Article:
Kennel cough (equivalent to the human cold) remains a common infectious disease within the UK and whilst rarely fatal, it can have welfare consequences in the more vulnerable animal and may cause distress to dogs and their owners.

The Bordetella bronchiseptica and Canine parainfluenza vaccination should be considered for dogs that will be in close indoor proximity to lots of other dogs (i.e. in kennels, daycare or at dog shows). Brachycephalic (short-nosed) dog breeds are at an increased risk of developing respiratory disease from colds but are not necessarily at higher risk of catching kennel cough than other breeds because their narrow noses and trachea and thickened tissue in their mouth make them more likely to develop an infection if they are exposed to the bacteria or viruses.

Talk to your vet about the necessity, risks and benefits of these vaccines and only give them if your dog’s lifestyle means they are at higher risk of the disease.

Lyme Disease

Lyme disease is a chronic, multi-systemic, inflammatory disorder which can be transmitted to both humans and dogs following a bite from a tick infected with the Borrelia burgdorferi bacteria.

The vaccine should only be given to dogs with a known high risk of exposure or where the disease is endemic.  The best prevention is to avoid high risk areas: woodland, moorland, rough pasture and parks where deer are present are prime habitats for ticks.

While you can chemically reduce the likelihood of a tick bites with insecticide spot-on treatments such as Frontline, Advantage and Advocate which your vet may recommend monthly, these chemicals are causing adverse reactions in many pets and I prefer to avoid them completely.

I choose to use a herbal flea and tick preventer called ‘Billy No-Mates’ which has been almost 100% effective for the last seven years, with only one tick on one of my two dogs in that time.

Talk to your vet about the necessity, risks and benefits of this vaccines, use natural rather than insecticide repellents and only give the vaccine if your dog’s lifestyle means they are at higher risk of the disease.

Key points to consider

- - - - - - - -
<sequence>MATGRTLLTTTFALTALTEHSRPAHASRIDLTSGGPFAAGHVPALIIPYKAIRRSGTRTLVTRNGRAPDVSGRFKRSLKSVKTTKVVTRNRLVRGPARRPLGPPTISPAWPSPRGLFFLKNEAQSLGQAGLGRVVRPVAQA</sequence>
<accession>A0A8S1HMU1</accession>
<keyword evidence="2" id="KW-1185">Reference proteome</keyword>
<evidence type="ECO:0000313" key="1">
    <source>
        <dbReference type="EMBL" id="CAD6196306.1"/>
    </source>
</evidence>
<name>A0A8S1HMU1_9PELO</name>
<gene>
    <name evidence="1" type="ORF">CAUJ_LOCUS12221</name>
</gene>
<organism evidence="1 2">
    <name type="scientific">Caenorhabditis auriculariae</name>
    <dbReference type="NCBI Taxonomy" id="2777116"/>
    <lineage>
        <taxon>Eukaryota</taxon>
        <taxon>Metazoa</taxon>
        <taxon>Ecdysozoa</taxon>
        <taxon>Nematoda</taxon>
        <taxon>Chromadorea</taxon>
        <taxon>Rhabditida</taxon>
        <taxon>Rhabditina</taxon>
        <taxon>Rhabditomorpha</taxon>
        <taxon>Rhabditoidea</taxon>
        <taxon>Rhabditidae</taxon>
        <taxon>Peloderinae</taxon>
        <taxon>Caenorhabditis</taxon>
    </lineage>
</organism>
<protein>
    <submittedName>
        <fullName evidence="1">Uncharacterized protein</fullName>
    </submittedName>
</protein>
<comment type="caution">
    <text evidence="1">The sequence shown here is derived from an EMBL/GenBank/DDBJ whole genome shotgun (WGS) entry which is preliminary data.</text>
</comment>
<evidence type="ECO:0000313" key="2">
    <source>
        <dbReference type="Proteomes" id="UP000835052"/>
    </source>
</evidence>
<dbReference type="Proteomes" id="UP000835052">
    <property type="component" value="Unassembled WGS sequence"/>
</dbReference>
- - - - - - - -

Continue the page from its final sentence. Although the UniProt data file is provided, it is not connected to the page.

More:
I WOULD…

  • Not over-vaccinate my dog! Over-vaccination is not only a waste of money for animal guardians but may jeopardize the long-term health of our animal companions. Most vaccinations contain unhealthy levels of mercury, aluminium and other heavy metals, and allergic reactions, autoimmune conditions, cancers and neurological diseases have all been seen in recently vaccinated pets.
  • Only vaccinate a healthy dog. Never vaccinate a pet who is ill with ANY symptoms, including skin allergies, ear infections, digestive upsets, or hormonal, surgical or emotional stresses, including at the time of any surgery, dentistry or while boarding.
  • Avoid unnecessary non-core vaccinations such as Lyme, Bordetella, and Leptospirosis, which have questionable safety and low efficacy.
  • Cancel the ‘Puppy package’ or ‘Loyalty scheme’ that you may have opted in to at your vets that signs you up for annual boosters and avoidable flea/worm applications (see my next blog for more details). It may be an unnecessary overspend, so just pay for annual check-ups and use herbal flea/worm treatments instead.
  • Detox after the core vaccines. A Herbal Self-Medication session can help your dog to cope with the stress on their system induced by necessary vaccines, and help to eliminate the heavy metals that the vaccines introduce into their bodies, reducing possible side effects and helping them get back into homeostasis.
  • Report any adverse reactions.  If your dog ever experiences an adverse reaction after a vaccine then please report it via the Gov.UK website to the Veterinary Medicines Directorate.

The choice is simple really… You can choose to allow your vet to over-vaccinate your dog or you can choose to protect him from unnecessary risk and ask for a titre test instead.